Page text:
From keeping track of BMs to logging the running miles

Snow is soon to fly in the mountains, and my peak ascending opportunities are going to be more limited for a while. I have turned my attention to getting back into running, something I have been neglecting while preparing for and carrying out all of our backpacking and summit trips this summer.

I have decided I want to begin training for the 2012 Crohn’s & Colitis Foundation’s Team Challenge half marathon. I know I won’t be ready by this December, so I plan to work up my strength and endurance and then join the organization’s formal training group next fall. I am super excited. I did several 5K and 10K runs, including one trail running race in my pre-surgery days, but never a half marathon.

In the past, some of my worst ulcerative colitis flares happened when I was training for races. I believe running aggravated my colon. I knew where all the restrooms were on my running routes. Sometimes on routes where no bathrooms were available, I can remember speeding up on the last mile, bursting through my front door and barely making it to the bathroom on time. On trail runs, I used to bring toilet paper and supplies in my waist pack to dig an emergency hole in case I really had to go. Gone are those days! My appliance adheres really well through exercise with no leaking issues to date. As long as I empty before I head out on runs, I will be good to go for hours.

I was looking through a little spiral-bound book that I kept my journal entries and notes in during my hospital stays. I thought it was interesting that last year around this time I was keeping a log of my bowel movements in it to report to the doctors and nurses in the hospital during my final flare. Now I am starting up a running log. What a change!

A log entry in my notebook on day nine of my hospital stay in the fall of 2010.
Keeping track of my running distances and miles as I begin training again in the fall of 2011.

So Many Videos!

We never imagined how many views this blog might get, and we’re pleasantly surprised. Thank you to the many readers out there, and thanks to all the other bloggers who have cross-posted material from Ostomy Outdoors.

Now that we’ve been rolling out material for a couple of months, we realize the new follower could become overwhelmed, especially in the video department.

To that end, there’s a dedicated page called Adventure Videos, linked in the top menu bar. It lists all of our videos chronologically, starting with the short introduction that was created just after the idea of Ostomy Outdoors was hatched. As of today, there are eight separate clips (the epic backpacking chronicle had to be split into two parts).

So if there are some you haven’t seen yet, sit back, relax, and enjoy some adventure, Ostomy Outdoors-style.

I hope you’ll leave a comment here with your own outdoor tips, or anything at all you’d like to share.

Back to Biking and Running (feat. new video)

Today was Bike to Work Day in Denver. I work up in the foothills, and my daily commute is 26 miles round-trip with roughly 2000 feet of elevation gain. Though I did successfully complete this lengthy excursion for this event last summer, I figured it would be a bit too much after surgery when I am not yet at full strength. Instead, I drove to the park-and-ride 5 miles from work, and made a shorter trip on my bike from that starting point. It ended up being perfect. The route had just enough uphill to work my muscles and get my heart rate up without making me too exhausted. As seems to be the case with all outdoor sports I have been trying so far, I had absolutely no issues with my appliance or ostomy. I wore my usual combo of a Nu Hope Cool-Comfort hernia prevention belt under Comfizz briefs to hold it in place. Over this, I wore the same chamois-padded mountain biking shorts I always wore before surgery. This may sound like a lot of layers, but I find it very comfortable, and I love the way my core muscles feel supported.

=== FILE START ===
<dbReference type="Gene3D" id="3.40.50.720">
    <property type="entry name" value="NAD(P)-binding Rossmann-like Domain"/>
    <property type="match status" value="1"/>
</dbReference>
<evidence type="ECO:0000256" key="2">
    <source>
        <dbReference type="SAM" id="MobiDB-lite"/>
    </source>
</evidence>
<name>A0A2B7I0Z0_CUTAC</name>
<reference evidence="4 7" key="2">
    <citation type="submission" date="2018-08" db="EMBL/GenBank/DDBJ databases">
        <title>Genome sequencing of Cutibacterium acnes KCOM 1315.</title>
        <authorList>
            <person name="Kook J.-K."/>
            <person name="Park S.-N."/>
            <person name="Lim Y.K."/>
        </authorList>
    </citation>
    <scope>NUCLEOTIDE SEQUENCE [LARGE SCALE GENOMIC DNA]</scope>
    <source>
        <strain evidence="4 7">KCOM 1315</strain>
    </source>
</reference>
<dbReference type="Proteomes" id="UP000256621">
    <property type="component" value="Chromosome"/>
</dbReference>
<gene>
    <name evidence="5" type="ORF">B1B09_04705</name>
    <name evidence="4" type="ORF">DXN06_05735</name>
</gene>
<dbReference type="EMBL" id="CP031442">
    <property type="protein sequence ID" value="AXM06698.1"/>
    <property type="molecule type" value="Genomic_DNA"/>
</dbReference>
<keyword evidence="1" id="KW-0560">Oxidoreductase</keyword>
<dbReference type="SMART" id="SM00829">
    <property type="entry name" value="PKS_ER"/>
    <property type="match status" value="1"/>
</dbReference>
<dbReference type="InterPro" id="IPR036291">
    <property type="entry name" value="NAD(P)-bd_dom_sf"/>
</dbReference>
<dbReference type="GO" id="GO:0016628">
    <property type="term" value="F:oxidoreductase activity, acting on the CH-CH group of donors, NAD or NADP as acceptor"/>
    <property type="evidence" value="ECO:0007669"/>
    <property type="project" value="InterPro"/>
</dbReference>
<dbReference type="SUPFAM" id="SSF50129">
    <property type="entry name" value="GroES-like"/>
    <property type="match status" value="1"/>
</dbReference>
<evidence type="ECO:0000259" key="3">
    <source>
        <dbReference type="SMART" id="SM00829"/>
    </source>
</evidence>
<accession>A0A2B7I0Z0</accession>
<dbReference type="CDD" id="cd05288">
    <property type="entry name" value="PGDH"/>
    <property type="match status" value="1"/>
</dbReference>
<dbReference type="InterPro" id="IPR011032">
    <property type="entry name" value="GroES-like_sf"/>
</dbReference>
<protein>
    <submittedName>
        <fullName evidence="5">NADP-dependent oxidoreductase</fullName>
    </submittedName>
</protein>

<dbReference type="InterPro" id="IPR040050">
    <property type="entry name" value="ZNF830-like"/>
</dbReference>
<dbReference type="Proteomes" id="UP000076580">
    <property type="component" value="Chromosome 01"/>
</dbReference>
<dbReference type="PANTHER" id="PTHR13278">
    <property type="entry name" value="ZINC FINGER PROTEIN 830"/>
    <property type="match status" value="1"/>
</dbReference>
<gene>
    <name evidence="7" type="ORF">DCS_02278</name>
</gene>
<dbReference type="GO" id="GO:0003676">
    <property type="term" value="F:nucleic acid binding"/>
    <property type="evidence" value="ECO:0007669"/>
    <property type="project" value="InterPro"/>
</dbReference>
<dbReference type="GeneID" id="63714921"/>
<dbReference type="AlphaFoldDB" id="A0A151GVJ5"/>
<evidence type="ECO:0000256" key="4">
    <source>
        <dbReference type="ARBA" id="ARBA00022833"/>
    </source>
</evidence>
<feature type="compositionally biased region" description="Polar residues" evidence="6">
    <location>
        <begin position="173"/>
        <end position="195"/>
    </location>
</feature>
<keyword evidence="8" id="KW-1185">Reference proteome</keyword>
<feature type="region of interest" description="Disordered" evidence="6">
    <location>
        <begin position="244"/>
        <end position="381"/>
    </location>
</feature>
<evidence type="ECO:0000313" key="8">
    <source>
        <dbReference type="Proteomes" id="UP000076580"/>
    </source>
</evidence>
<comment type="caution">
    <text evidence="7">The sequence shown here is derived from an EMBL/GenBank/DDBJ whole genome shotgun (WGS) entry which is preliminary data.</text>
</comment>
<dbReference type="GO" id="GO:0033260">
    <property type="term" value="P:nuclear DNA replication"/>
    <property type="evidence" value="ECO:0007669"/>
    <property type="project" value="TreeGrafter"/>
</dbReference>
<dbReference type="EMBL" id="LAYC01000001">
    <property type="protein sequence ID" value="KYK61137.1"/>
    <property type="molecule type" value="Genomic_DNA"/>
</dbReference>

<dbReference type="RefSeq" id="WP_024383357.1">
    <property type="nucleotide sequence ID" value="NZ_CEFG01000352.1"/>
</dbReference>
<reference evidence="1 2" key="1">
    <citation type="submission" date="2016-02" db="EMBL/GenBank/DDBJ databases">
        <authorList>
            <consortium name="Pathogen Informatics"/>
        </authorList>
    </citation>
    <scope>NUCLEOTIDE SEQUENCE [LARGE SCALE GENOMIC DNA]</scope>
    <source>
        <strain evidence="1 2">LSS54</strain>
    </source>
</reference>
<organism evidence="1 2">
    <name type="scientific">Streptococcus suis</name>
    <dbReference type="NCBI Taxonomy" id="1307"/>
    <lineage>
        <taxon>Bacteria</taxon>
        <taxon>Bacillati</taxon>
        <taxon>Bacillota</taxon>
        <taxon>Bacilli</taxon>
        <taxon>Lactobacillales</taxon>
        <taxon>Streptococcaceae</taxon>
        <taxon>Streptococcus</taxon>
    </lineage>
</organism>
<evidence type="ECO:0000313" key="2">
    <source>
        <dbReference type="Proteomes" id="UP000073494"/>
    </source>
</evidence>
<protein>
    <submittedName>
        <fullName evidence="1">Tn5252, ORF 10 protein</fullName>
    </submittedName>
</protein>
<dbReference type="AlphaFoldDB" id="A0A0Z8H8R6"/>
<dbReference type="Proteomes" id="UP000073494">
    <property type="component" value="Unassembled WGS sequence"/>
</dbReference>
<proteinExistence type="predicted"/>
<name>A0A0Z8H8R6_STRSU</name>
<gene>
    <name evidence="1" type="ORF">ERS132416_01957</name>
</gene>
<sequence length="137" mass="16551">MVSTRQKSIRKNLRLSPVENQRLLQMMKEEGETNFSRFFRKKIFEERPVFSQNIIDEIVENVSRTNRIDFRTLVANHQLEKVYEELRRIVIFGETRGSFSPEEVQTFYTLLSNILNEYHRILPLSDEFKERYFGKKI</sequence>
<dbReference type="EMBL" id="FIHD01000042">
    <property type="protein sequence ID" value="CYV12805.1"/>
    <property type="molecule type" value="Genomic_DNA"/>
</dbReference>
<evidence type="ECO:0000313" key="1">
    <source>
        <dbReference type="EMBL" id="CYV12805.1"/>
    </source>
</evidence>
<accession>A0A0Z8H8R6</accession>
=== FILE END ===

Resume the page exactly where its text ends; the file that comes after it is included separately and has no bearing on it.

Actually, the funniest moment of the trip happened before I left the house. I sometimes get phantom urges where it feels like I have to take a BM even though it is physically impossible with my colon gone and everything sewn up. I got these sensations a lot in the first month after surgery; now I only feel them occasionally. Well, this morning as I was making breakfast and packing up when I witnessed one. Forgetting completely about my ostomy, I thought, “I better really try to go the bathroom before I leave, or I will be miserable holding it on the ride with no toilet possibilities on the way.” Then I remembered that this most definitely wouldn’t be an issue and laughed out loud! These are the moments when I really love having my ileostomy instead of ulcerative colitis!

Biking was not my only sport-related accomplishment this week. I also went for my first jog. I hadn’t really planned my grand entrance back into running. I figured my body would tell me when it was time. Well, last Monday, I gazed out the window and got this overwhelming urge to run. And so I did.

As my feet began to rhythmically hit the ground, I paid close attention to my abdomen. One of my silly fears with running was that my insides were going to shake like a maraca with all the space left where my colon once was. But, no, there were no strange sensations in my abdominal cavity. In fact, everything with running felt really natural, as if I had only been away from it for a few weeks and not almost a year. I went at a slow jog and interspersed it with walking as needed. I ended up going three more times during the past week, the last of which is filmed in the following video.